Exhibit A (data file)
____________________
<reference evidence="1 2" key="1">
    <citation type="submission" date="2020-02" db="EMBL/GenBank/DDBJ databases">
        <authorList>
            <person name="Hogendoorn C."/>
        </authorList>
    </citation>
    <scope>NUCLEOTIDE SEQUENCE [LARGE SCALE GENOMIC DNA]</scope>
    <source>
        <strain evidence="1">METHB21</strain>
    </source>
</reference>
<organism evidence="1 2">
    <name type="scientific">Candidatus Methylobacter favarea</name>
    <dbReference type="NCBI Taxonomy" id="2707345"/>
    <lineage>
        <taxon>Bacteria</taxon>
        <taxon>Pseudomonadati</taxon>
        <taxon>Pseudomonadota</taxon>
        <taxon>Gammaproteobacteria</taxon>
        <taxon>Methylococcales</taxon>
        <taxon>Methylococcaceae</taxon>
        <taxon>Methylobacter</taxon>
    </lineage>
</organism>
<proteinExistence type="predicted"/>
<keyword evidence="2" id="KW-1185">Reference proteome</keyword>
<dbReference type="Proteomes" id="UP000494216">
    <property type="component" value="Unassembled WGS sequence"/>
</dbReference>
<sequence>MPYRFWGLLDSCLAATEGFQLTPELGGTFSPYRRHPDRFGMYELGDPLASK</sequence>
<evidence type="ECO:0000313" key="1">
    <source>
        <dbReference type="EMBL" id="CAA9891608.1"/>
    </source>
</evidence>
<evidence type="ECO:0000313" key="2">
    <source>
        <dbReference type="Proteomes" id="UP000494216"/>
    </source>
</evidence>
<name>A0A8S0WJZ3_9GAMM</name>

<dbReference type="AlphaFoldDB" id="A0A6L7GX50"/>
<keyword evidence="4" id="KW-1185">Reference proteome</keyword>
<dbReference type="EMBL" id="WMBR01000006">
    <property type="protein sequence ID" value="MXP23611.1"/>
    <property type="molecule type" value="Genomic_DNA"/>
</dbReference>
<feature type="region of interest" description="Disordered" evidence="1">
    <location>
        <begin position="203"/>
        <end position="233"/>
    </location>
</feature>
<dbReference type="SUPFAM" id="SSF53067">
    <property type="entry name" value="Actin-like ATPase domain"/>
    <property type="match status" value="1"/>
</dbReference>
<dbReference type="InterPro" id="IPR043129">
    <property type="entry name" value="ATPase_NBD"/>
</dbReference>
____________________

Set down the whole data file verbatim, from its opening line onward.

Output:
<reference evidence="1 2" key="1">
    <citation type="submission" date="2020-02" db="EMBL/GenBank/DDBJ databases">
        <authorList>
            <person name="Hogendoorn C."/>
        </authorList>
    </citation>
    <scope>NUCLEOTIDE SEQUENCE [LARGE SCALE GENOMIC DNA]</scope>
    <source>
        <strain evidence="1">METHB21</strain>
    </source>
</reference>
<organism evidence="1 2">
    <name type="scientific">Candidatus Methylobacter favarea</name>
    <dbReference type="NCBI Taxonomy" id="2707345"/>
    <lineage>
        <taxon>Bacteria</taxon>
        <taxon>Pseudomonadati</taxon>
        <taxon>Pseudomonadota</taxon>
        <taxon>Gammaproteobacteria</taxon>
        <taxon>Methylococcales</taxon>
        <taxon>Methylococcaceae</taxon>
        <taxon>Methylobacter</taxon>
    </lineage>
</organism>
<proteinExistence type="predicted"/>
<keyword evidence="2" id="KW-1185">Reference proteome</keyword>
<dbReference type="Proteomes" id="UP000494216">
    <property type="component" value="Unassembled WGS sequence"/>
</dbReference>
<sequence>MPYRFWGLLDSCLAATEGFQLTPELGGTFSPYRRHPDRFGMYELGDPLASK</sequence>
<evidence type="ECO:0000313" key="1">
    <source>
        <dbReference type="EMBL" id="CAA9891608.1"/>
    </source>
</evidence>
<evidence type="ECO:0000313" key="2">
    <source>
        <dbReference type="Proteomes" id="UP000494216"/>
    </source>
</evidence>
<name>A0A8S0WJZ3_9GAMM</name>

<dbReference type="AlphaFoldDB" id="A0A6L7GX50"/>
<keyword evidence="4" id="KW-1185">Reference proteome</keyword>
<dbReference type="EMBL" id="WMBR01000006">
    <property type="protein sequence ID" value="MXP23611.1"/>
    <property type="molecule type" value="Genomic_DNA"/>
</dbReference>
<feature type="region of interest" description="Disordered" evidence="1">
    <location>
        <begin position="203"/>
        <end position="233"/>
    </location>
</feature>
<dbReference type="SUPFAM" id="SSF53067">
    <property type="entry name" value="Actin-like ATPase domain"/>
    <property type="match status" value="1"/>
</dbReference>
<dbReference type="InterPro" id="IPR043129">
    <property type="entry name" value="ATPase_NBD"/>
</dbReference>